Trying desperately to get the job done, in all these cases, typically results in people working extra, unpaid hours. According to the Government's latest Labour Force Survey, there has been a slight decline in the numbers doing 'unacceptable' levels of unpaid overtime over the past five years. While 4% of the workforce were working unpaid for more than 10 hours a week in 2001, today the figure is 3%. However, the TUC has calculated that it will still take until 2030 before working more than 10 hours extra a week is totally eradicated.

The TUC recognises that millions of pounds worth of free labour is given by Britain's workers, at the expense of a healthy work-life balance. "This is a recipe for burn-out and inefficiency," says TUC general-secretary Brendan Barber. "Employers in long-hours workplaces should be asking hard questions about their culture, how their work is organised and whether they can repay staff through allowing more flexible working arrangements, without waiting for a change in the law to allow everyone to request a better work-life balance."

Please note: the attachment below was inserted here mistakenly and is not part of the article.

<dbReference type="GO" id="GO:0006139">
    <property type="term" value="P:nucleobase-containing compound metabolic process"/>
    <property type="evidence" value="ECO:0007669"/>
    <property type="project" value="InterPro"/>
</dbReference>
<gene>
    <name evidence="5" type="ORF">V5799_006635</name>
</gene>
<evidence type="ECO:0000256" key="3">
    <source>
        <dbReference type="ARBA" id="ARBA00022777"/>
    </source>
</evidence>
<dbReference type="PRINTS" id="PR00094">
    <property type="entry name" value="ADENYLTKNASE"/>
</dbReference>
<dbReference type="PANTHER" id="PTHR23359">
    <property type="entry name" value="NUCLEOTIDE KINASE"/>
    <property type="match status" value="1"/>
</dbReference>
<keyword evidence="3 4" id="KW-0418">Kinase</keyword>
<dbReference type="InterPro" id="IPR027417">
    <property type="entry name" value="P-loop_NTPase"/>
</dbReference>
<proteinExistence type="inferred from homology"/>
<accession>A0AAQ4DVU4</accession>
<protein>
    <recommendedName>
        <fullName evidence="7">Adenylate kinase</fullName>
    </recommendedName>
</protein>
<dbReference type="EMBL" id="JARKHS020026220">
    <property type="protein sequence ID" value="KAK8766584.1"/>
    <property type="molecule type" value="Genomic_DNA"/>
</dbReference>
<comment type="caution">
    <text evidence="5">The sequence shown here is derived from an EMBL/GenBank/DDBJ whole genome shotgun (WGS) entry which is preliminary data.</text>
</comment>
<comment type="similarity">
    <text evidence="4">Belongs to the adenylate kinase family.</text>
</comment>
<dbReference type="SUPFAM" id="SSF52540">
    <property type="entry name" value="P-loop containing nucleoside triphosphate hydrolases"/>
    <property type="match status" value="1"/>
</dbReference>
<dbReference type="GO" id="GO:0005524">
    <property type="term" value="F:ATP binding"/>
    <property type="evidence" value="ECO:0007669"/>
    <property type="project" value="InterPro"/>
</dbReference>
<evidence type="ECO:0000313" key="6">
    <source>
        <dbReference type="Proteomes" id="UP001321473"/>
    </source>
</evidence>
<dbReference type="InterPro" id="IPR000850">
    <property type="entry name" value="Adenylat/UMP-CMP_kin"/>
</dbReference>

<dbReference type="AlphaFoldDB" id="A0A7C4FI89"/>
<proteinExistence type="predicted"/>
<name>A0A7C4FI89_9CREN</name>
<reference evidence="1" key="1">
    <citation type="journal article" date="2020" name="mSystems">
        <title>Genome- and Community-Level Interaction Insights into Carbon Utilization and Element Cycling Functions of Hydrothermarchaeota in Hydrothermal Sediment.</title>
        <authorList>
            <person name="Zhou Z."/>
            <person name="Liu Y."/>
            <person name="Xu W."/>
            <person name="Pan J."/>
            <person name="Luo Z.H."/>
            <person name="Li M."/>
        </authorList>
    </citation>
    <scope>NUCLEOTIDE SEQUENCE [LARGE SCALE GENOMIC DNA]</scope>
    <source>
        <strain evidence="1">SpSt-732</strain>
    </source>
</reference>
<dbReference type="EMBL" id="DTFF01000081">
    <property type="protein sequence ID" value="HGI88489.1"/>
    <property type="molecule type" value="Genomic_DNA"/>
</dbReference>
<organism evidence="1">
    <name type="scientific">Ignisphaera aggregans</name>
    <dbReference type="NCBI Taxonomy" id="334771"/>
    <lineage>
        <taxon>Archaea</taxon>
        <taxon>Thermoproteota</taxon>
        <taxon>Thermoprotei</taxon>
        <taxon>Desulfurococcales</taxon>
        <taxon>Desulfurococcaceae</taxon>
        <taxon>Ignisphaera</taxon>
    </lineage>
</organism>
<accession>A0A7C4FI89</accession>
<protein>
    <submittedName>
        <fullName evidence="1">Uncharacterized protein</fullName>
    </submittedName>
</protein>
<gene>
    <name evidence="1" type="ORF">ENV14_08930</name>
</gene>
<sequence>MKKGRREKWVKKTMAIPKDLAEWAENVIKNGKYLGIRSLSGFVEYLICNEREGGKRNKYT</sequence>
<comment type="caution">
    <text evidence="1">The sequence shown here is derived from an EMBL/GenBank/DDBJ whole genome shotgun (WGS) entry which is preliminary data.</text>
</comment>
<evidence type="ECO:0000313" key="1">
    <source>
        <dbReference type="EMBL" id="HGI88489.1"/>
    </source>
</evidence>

When you look at the causes of stress by sector, overload is consistently cited first. In the health and social care sector bullying takes second place, while for employees working in education, 'lack of resources' is cited as the second biggest stressor. In professional services, lack of control comes second, and lack of support third.

Training line managers to spot the early warning signs of stress is something occupational health professionals fully recommend, but according to the survey, only 10% of line managers are considered to be 'aware to a great extent' of what to look out for. The majority (67%) are only 'somewhat' or 'slightly' aware, respondents said, while nearly a quarter (23%) are completely unaware.